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Newspaper Archive of
Shelton Mason County Journal
Shelton, Washington
September 9, 1941     Shelton Mason County Journal
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September 9, 1941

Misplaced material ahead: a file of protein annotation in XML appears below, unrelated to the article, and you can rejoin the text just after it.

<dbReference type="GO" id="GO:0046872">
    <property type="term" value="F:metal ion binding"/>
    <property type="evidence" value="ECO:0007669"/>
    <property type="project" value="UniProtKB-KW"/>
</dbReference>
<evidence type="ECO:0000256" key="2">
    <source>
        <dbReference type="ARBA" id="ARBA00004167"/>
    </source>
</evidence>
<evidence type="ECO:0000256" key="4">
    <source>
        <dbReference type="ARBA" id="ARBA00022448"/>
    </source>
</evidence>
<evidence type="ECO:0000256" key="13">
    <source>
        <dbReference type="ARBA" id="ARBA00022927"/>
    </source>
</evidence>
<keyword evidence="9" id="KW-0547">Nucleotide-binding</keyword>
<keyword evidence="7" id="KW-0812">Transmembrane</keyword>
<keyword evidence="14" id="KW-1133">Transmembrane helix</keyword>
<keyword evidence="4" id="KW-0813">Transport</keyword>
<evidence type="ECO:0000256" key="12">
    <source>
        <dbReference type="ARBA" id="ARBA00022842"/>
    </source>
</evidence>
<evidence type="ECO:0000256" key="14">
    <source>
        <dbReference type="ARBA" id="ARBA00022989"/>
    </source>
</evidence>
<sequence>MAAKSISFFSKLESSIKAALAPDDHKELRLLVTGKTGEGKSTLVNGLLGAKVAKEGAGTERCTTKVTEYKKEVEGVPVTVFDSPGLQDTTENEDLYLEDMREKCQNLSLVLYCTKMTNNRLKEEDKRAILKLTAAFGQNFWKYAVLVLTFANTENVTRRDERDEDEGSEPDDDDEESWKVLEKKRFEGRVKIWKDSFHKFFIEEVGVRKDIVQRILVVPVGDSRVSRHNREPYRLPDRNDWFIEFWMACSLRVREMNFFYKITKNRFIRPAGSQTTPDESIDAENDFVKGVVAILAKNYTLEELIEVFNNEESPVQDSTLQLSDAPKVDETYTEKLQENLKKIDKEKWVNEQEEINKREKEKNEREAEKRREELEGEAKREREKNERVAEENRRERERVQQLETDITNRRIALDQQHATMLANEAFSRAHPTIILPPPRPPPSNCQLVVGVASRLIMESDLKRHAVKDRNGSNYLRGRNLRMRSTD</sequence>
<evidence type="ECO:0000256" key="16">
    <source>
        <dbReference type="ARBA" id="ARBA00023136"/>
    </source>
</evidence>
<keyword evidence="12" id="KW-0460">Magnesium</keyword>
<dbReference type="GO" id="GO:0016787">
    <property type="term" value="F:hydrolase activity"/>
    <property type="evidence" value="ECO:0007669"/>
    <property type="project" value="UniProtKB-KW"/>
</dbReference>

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Page TWO l New Teacher A, Dewatto As New l Term Commences’ 1 By Mrs. P. W'. Nance l Dewatto, Sept. 8. School open-l ed Tuesday, September 2nd inf the Dewatto district. Mrs. Ellen‘ Wharton is the teacher this year. Mr. and Mrs. F. A. Ritzen and Mrs. H. Ritzen of Belfair were visitors at the P. W. Nance home Sunday afternoon; also Chief Wm. Peterson of the U.S.S. Tatnuck. Four houses Were moved out of Dewatto last Sunday, August 31.! Mr. Joe Dobson moved his house and family into the Belfair dis-l trict. I Mr. Dinick moved three houses out to the Tahuya Creek on the Tiger Lake road. The houses were loaded on trucks and hauledl away. ! Mr. Wally Tillman moved his“ house from Dewatto, last Sunday, also. Mrs. Elizabeth Bedell returned. from Seattle Saturday, the 6th.| She had been visiting her friends, Mr. and Mrs. Denny, for a week. Mr. and Mrs. Lief Beckman are entertaining Miss Ivy Cope of Lyman, for a couple of weeks. Miss Cope is an old friend and school-mate of the Beckmans. They attended a dance at the Wigwam on Friday night, and. report a very enjoyable evening. I Mr. and Mrs. P. W. Nance were entertained for dinner and cards, by Mr. and Mrs. Walter Moore of Holly, on Wednesday evening. Mr. and Mrs. Gordon Cunning- ham’left last Monday for a trip South. They expect to be gonel seVeral weeks. I There are quite a number of i people picking huckleberries for: the market in this locality. Among l whom are Mrs. M. Babcock, Doug- las and Kelly Babcock. Carnival flight Friday, Sept. 12 BINGO, FISHPONDS, ROULETTE, SHOOTING GALLERY Many Other Exciting Games. Fine Prizes Mid-Sko‘komish School Sponsored Annually by SKOKOMISH VALLEY GRANGE Admission Free Everyone Welcome—8 p. m I l I l l l l l l BIG ICE REVUE ii i l . EXCITING PUYALLUPPBQQFWI NOT FAR OFF; DEER l When the gates of the 42nd annual Western \Vashington Fair at Puyallup swing open next Mon- day (September 15) for a full week of day and night shows, one of the highlights of the big week will be the ice skating revue on the afternoon and evening grand— stand show. On the stage in front of the grandstand will be constructed a sizeable skating rink. In full View of the thousands in the stands will be presented the most unique and unusual act of its kind ever seen here. Stars of Sonja Henie's ice skating troupe will appear in the revue, including Mary Ann and Annabelle Brudie, twins who have 1 been on tour with the star for the past three years, and in all of her pictures. Charles Hadlett,l l 0 meme l l l 1 shown above, is a former Can-; adian speed skating champion and i is known from coast to coast for his grace and skill on skates. Al- so in the troupe will be Jimmy Kelly, stage, screen and radio, star; George LeClair, producerl of ice revues who has appeared In motion pictures and skating shows throughout the country, and Jean Sturgeon, co-ed from U.C.L.A. who took fourth place in the women‘s national figure skating competition. The ice revue will be seen at Puyallup every afternoon and evening during Fair week, which closes September 21. Advance tickets for the fair will not be sold after Saturday, September 13. Reservations for grandstand seats may be made by phoning Puyallup 605. Farm Truck Fees Halved For Rest Of Current Year Mason County farmers who buy truck licenses the balance of this year will get them at reduced fees, according to instructions is— sued by the State Department of Licenses. Applicants must sign an affida— vit certifying that they are bona fide farmers and will use the; trucks solely for the transporta- tion of farm, orchard or dairy products or commodities for him- self or for neighbors in the im- mediate vicinity. The State Department of Li- NOW Try One Of ' Shelton Barber Shop In The Shelton . A Sporting Goods PAUL B’ERET, Prop. HUNTING SEASON IS NEAR . . . Get your license, big game seal tag and ammunition NOW ! HAMBURGERS Eat them here or we will prepare them to be taken out! Goods l OPEN Our Delicious Sporting, ~1an nus-r nave known I m: comma!" Phone 497 A small, inexpensive piece of conduit as shown above to the left...can be built into your new home at small cost— And at proposed tele- phone locations, ‘ Wiring hidden! No drill- . ing for holes! No marring of woodwork or walls! Consult our free Archia tects’ and Builders’ Service about concealed telephone wiring. THE PACIFIC TELEPHONE AND TELEGRAPH COMPANY 130 S. Third censes adds that persons filingl application for this type of li— cense should be warned that they will not be permitted to engage in the general commercial haul- ing of commodities or merchan- dise for compensation, but that their operations must be confined to products or commodities listed in the affidavit he signs. A new fee for trucks owned by farmers, from 4,000 to 20,000 lbs., is just half of that fee charged for commercial trucks and trail- ers. For trucks 20,000 pounds or over, the fee is the same as for commercial trucks and trailers. The following is the new sched- ule for trucks owned by farm- ers for the remainder of 1941: Under 4,000 lbs. no additional l l l fee. I 4,000 lbs. or more and less than 6,000 lbs. .............................. ..$ 1.00 6,000 lbs. or more and less than 8,000 lbs. .......................... __$ 3.00 10.000 lbs. 12,000 lbs. .............................. ..$ 7.00 12,000 lbs. or more and less than 14,000 lbs. ............................... .$..9.00 14,000 lbs. or more and less than 16,000 lbs. ............................ __$11.00 16,000 lbs. or more and less than 3 18,000 lbs. .............................. ..$16.00 ‘ 18,000 lbs. or more and less than ’20,000 lbs. ., ............................ ..$22.00 I their missions daily along Mason County hunters will wage] War on the cock Chinese pheas- lnew ruling handed down by the 8,000 lbs. or more and less than! 10,000 lbs. .............................. ..$ 5.00l ’or more and less thanl SHELTON-MASON COUNTY J OURNAL‘ lliuil'rlNc SEASONS FIRST GAME PREYI Venison Seekers Start Oct. First Bird Date Oct. 19; Chink Hens Spared Comes the 19th o—f October and 5; 1 ant butgwill spare the pheasant hens, under the provision of a I state game commission. For the first time in the his- tory of hunting in this state, hunters will be allowed to shoot only the male bird. Eleven Split dates have been set aside for pheasant hunters. October 19, 20, 22, 25, 26, 29, and November 2, 3, 9, 10 and 11. The bag limits on the Chinesei roosters have been set at a total) of three a day. A hunter may have six birds including the pre- vious day’s game, provided it is tagged by an authorized agent of the game department. The open season on Hungarian partridges will run concurrently with the Chinese rooster season in most parts of the state. The game commission has seen fit to effect a closure in Yakima, Pierce and Thurston counties that may not be lifted during the season. Dates Announced Mason County hunters may take quail during the same open season as that of the pheasant,. with the additional dates of Nov- ember 12 to 23 being open. The bag limit on quail has beenl set at ten birds daily and twenty in possession, half from the pre- vious day‘s hunting, if properly tagged. Provisions have been made for] mixed bag limits which may equal the daily limit on each species. Double the daily limit for two days‘ hunting will be allowed, if those taken the pre- vious day» are tagged. . Limits Announced Season on blue grouse, ruffed grouse and Franklin's grouse has been set at September ‘14, 21, and October. 5 and 6. Hunters must adhere to the three-bird possession limit with not more tléan one Franklin grouse includ- e . Deer will be hunted approxi- mately the same dates as last year, from October 5 to 26. Male elk with visible horns may be taken October 2 to 11 inclusive. The bear hunting season will run' concurrently with the deer hunting season in Eastern Walsh- ington. In Western Washington, hunters will have from October 5 to January 31 with a closure (during the elk season to get their i hear. Only one bear may be tak-l on by a hunter during the sea-l son. ' l l I. I. {e ‘Iirr information. on hunting hours a not available as yet. "‘ LOGGER BREAKS LEG Flyod Beigh, logger employed by the Camas Logging company, suf- fered a broken leg in an accident above Hoodsport on the Lake Cushman road; early this after- noon. He was taken to Olympia for treatment. l Stubborn Resistance in Africa, Despite burning SHHdS‘and blinding heat, BritiSh patrols carry out the African front. Here they are having a bit of trouble getting a balky mule into action. fill: AMERICAN FAMILY , .“Nice paradewe had! . . _. go right on I By George 9 o 0 Don’t pay any attention to me With your musm.” theme of Friday’s jamborec at Hoquiam, Prep cided to start the clock and let, underdogs bit ri it run once the teams have toed the ball for the kickoff, stoppingE time for none of the usual causes such as incompleted passes, sub-l stitutions, timeouts, etc. the program, all teams will be “warmed up” before they take the field for their 12-minute set- l tos, instead of- warming up on field after the previous teams have left it. {to prevent the drag that was evi- ldent at times during last year’s Jamboree... season by winning three of four] Many of the final provisions dndrl l l l Speed and briskness is to be the in the 1941’ They’ve dc- ushering football season. Except for single one—minute ' rest :periods which will be al- lowed each team, the close will be kept going steadily for 12 minutes, at the end of which time that quarter is over re- gardless of how much of it the teams have actually used for playing purposes. The game officials will. be permitted to assess penalties anytime they figure a team is stalling. And another thing to speed up the It sounds. like that should help AT THE TOP The Sideliner Watched Seattle pop into first place in the Coast League for the first time this weekend games from Los An— geles and' couldn’t help but no- tice one very evident pointer of‘ the loose money the good people, possess today in the fact that grandstand seats, at twice the price, sold much more rapidly, than bleacher seats. ' Both Saturday and S u n d ay there were only sprinklings of fans in the two bleacher sec- tions but the grandstand was virtually a sellout on both oc- cations. Incidentally, the large numbers of rookies on a team‘s performance was also pointedly evident in the play ofi the Los Angeles club, which used', three rookie infielders, =two ne-l ophite gardners and pitching. “lambs” to start three of the four games. Their mistakes in throwing to wrong bases played a helpful part’ in Seattle’s success in the four games this observer witnesses. ENTICING, ISN’T IT ? Football fans of Southwest Washington have an attractive inaugural to the 1941 college gridiron season neatly arranged for them by the schedule mak- ers at Pacific Lutheran Col- lege and the University of Wash- ington. How’s " this for a nifty intro- duction to King Football, colleg— iate style, this year: Friday night, September 26, under. lights at Tacoma’s stadium, P.L.C. en- ! influence of l l I i l gages Gonzaga University renewal last fall in that post-season thrill- er in which the doughty P.L.C. Bulldogs and stole a 16-13 victory with a 40-yard field goal from. a bad angle with left to play; then on to Seattle l Saturday great gridiron machines, ington and Minnesota, tangle in one of the top intersectional strug- D his best to arrange things so he can take in that double pikskin -field goal kickers used to prac~ ,tice their boots with a limb on ’a fir tree as their ersatz goal 2 fine; :5. i DICKIE ina of the rivalry initiated l l ght back at. the ten seconds afternoon, September of the nation’s 27, where two \Vash- vles of the year. Many a Sheltonian ls scheming attraction. Yep, we’re one of‘ them. STEPPING REWARD Speaking of P.L.C., incidentally, brings to mind the great "im— provement" which took place yes- terday on the Lutheran practice field when new goal posts were dedicated. ! Such things as erecting new lobus, Ingham, Curran and Prante. goal posts are nothing to make , a fuss over on any other col— lege campus in the United States, but things are different out at P.L.C. Those goal posts they dedicated yesterday are the FIRST goal posts P.L.C. football players have ever had. Yep, it’s so. There was a lit—l tle college gaining national recog- nition for its ‘aerial circus’ the past two or three years, and which won its greatest victory with a 40-yard field goal from a bad angle, yet it practiced on a field: completely devoid of uprights. The try-for-points kickers and posts. So it’s no wonder Pacific Lu- theran College made so much ov- er their “dedication” yesterday. FLYING HIGH Jim Huff, former Highclimbcr footballer, admits he hasn’t set foot inside Shelton’s city limits in a long time but he gets a birds eye of our town every now and then. Jim is in Naval Aviation Ra— dio study at Sand Point now, the same subject young Milt Clothier is starting out in, and gets over our way once in a while in the course of flights A Pessimistic . Wlnless Season remand... W. ...,.,,,. llcilc Ladies Club Elma, Sept. 4.77Coach Georgcl duff iii lt'iz" 3331330 ,Hermcs looks forward to a win—f 111(11‘1 (111111011 Dilly ' burs \Vf‘i'é‘ present. (less season ending with a much—l bruised Elma team resting in last place all large shining zeros. Tuesday, Septembo lraiuilche Lil “ To Airlift, Coach Looks For l l l i l l l that llli‘ club do semi ., the Red Cross. The ing on October 1 Win surrounded by alone, I . ' " I. 0 Of the eleven regulars and ten i 0!. Ollll‘ 1:. 11*»0 .3 substitutes who saw action last} Ol‘n season, only eleven will return; Mi? 2: and seven of those are subs. Half the backfielde—quarterback Dick Jasper and halfback Lon grove were graduated this spring.- The line is even more fragmen— tary. The line that allowed just two touchdowns in 560 minutes of play last year, graduated almost. v en masse. Ends Bob Piercey 1ajno Mn and Mrs, Jo Les Metzger are gone, ta.;\,c.l(are Welcoming me . “(7"1‘ . ,. Glenn Thayer and Don Meigcn, baby son, born Au ' and guard George McPherson were graduated. Joe Hasbrouck are the only reg- ulars on this season’s line; backs ‘ ty bad. ways the chance. small but still possible, that some All-Stator may transfer to Elma, 10f the subs may blossom into miniature Red Granges. l was held here Monday, and coach .y and Sun ers Louderback’s outlook for the; 1, AdmiS/sion 10¢ and‘ E 88 season is not optimistic despite , '1 ,v I l during his training. IN THE FAMILY, ANYWAY Shelton’s contribution to t h e last Sunday, George Gilmore, Shell Oil truck driver, didn't make the .prize list with the 10-lb., 13—oz. salmon he caught in Elliott Bay, but his brother, Howie, c a m e through with a 21—lb., 13-oz. entry .Which rewarded him with an out- board motor. l’iglnon Leaves For Meeting Of {Nash Dealers Owen Pigmon, head of Pigmon Motors, Nash dealers, is leaving today for Chicago, where he will view the new 1942 Nash cars and attend a national convention of Nash dealers, distributors and factory officials: Pigmon said that advance in- formation indicated that the new cars will represent an important advance over 1941 models. He saw no departure from the indus- try's normal procedure of improv— ing its car year after year, and said that the 1942 cars would be better from a wide variety of appearance and mechanical stand-.- points. “I expect to see enough advance- ments in the new Nash ‘600’ to make it the most completely new development in the automotive World,” Pigmon declared. “The CPmPany entered the lowest-price field with this car last fall after fouryears of development and the expenditure of $7,500,000 and the car was a complete sell-out only .a’few months after it was placed “1 fun production." He said that the car was all- Welded. and built on the “mono- Marine Recruiters To ty from Seattle will be at the Post Office Building, Olympia, to 12:30 p. m. to interview young men ages 17 to 30 who may de— sire an enlistment in the U. S. Marine Corps or the Marine Corps Reserve. Applicants for the reserve may enlist for the “duration of the National Emer- gency.” For further information contact the recruiting party at the Olympia Post Office'on the date and time noted above or ask the Postmaster for free descrip— tive literature. coque’ construction principle that is giving greater strength and greater range to big bombers. Its gasoline economy of 25 to 30 especial he said. He said that after the conven- significance today, 12, he would go to Kenosha, Wis- consin, where Nash cars have been built for 25 years, to par- ticipate in a mass driveaway of several thousand new Nash cars. The cars will be introduced here about September 20, he said. Larry MacPhail Proposes BY ART BRONSON LARRY MAC PHAIL, whose, able management has put the -Brook1yn Dodgers on the map. has visions of a stadium for his team that would outdo anything yet built. He’d like to have the city of New York con- struct a stadium that would be the last word in sports. It would seat 200.000. Philadelphia Sta— dillm seats 105,000, and Soldier Field in Chicago has accommo— dations for 120,000. MacPhail believes his team yould easily attract 200,000 to “F 1mportant games. World se- rlPs games played in such a sta- dium could be offered to the fans at prices or $1 to $3 per ducat. Yankee Stadium, which seat? 80.000, is obsolete, Mac- Phail says. D t provide plenty of under- ground parking space for the convenience of the fans, Mac- Phail thinks. He would elimi- nate bleachers altogether. He doesn’t think fans should sit out 1“ the sun and rain,.even at re- dUCEG rates. , ’3 8 WHEN. Brooklyn fans go to a ball game, by the way, they make a circus out of it. Here’s Joe Williams’ description of a Brooklyn game, which will give yo“ 501% idea of what goes on: STADIUM of the future should I Slick New York Stadium l. LARRY MAC PHAIL “There was a band in the grandstand and composed of paying guests. As the band played people danced .in the aisles. There was a fellow who always blows up balloons and kills them with a sudden, sharp blast when an opposing hitter is just about to swing. There were fist fights, with policemen sup- posedly coming to the rescue and gleefully joining up with the battlers, not even pausing to ask, ‘Is this a private fight?" miles per gallon gives the car. tion, which will be held September . ’ nien. Ben Paris salmon derby finals , Bob Burdette and Bob Moe. l l l l l 5 football turnout of the Seagulls the return of 17 experienced men from last year‘s pointed out today that this ma- terial ‘ mentor declared. day for '1 0. will. visit Mr. ‘ zers in Yakima. Mr. and Mrs. L10 ed into a house at tion, formerly OpC‘ and fairs. Herman ,. ha"c moved to Holly;~ \v, Mus— A Mr. an, Mrs. "‘- Tacoma called on f vicinity Sunday. Mr. I‘drs. L j the wedding of the Guard Leon Gowan and center a. n d lgoun LcRoy Wade and Bob Osgood are} Iolo. Haddock of S v~ the other regulars returning. Oil last Sunday. last year‘s subs, Nichols, Koch and — ‘ M‘ l M esick were graduated, leaving Journal W'ant-Ad IRobinson, Winders, Lofgren, Jac— ‘m __ Elmo; oven In On paper, the prospects for a 70RC’IZGV9 :SSIOVIOOAdI repeat winning season look pret- Misery of {25:33 Of course, there is al~ “when. col/t , WE SE YOUR cm ;V l. or that some , i l Till mid- i September, nobody can tell al "I thing; and mid-November wou‘dl_ be a safer date to start predict- ing. Double u keen your Raymond Low (in semen, Lettermen This ' if”?! * SHELTON, .WA5 mil, "Exsskl , ty Ste: ' & Dry Football Season . Raymond, Sept. 4,—The f i r s t Two shows 6" Starting at 7:~ Matinee 2:15 PM (State 2¢; F squad. Skip Last Time includes only five letter- men from last year. Welding the new m en into the customary} ~ BETTE D fighting ’Gull unit, means long “TEE You hours of hard work, the peppery The five monogram winners are Bill Hoffer, Avery Briggs and Bill Miller, backs, and Larry Vaughn and Reuben Rome, linen .1- .. “z-zu &. or a” w- Returning the reserve backs in-l clude Leo Rubstello, Tom Baker, V What ; this group lacks is weight, spect‘li being a plus quantity. ' The prospective line crew l James S’teph.e Geraldine F1. 5;; ing a... up ' aI’ply to th in- Th urde eludes Jack Maupin, Leonard Bur. 3' "9 contain lcy, Chubby Kolcj, A1 Walcott. -, 1 91”“ “med Tom Owens, Leonard May, Don' ,ATI‘COept “nde Cooper and Ernie Humphrey. : Iqlf‘ '. , N of you The heat is being turned (ml .- “30 winte“ ( {Greg John, and Bob Green to’ intent is 3;. join this year’s squad. Both ‘ ady below though inexperienced, are good Be at Olympia Thursday} A Marine Corps Recruiting Par—I Pledged to turn out this year, E Washington, on Thursday, Sept-( Brown. ember 18, 1941, from 9:00 a. m.; prospective f o o t b a 1 1 material. ,i" your phys iOus gland ,, have thei f“l results i “It with w thold subsl may res '. reducing , bstance. v properly—l he Whethel though not previous squad mem- bers, are Ed Zambas and Junior Journal VVant—Ads——Phone 100 « 7&Vanity Sh Upstairs in the L. M. Build"; (3' . ;. UNDER NEW MANAGE he , v. 0 Mrs. Nellie Spinharney, formerly of t l Beauty Salon, announces her purchase 0f cHARD l beauty shop and pledges to bring to pa shop the expert knowledge of eight years ness, six of these years being in Shelton- Spccial until September 20 Regular $3.50 PERMANENT WAVE You are Cordially Invited f0- Your Next Beauty Appoint . in}, “ ‘lltlcmplmns public Abou f .§ A, International holds [an ‘ ECONOMY m r cosr I One Wire Is Enough Harmless to Animals 9} Easy to Install Q Cheap to Operate Small $14.75 - Standard $18 Large $19.50 PRICES GOING UP SOON Due to a shortage of barbed and Si INTERNATIONAL ELECTRIO are more economical to install nary fences. See them. at “ Olympia Feed '5 116 N. First a Shelton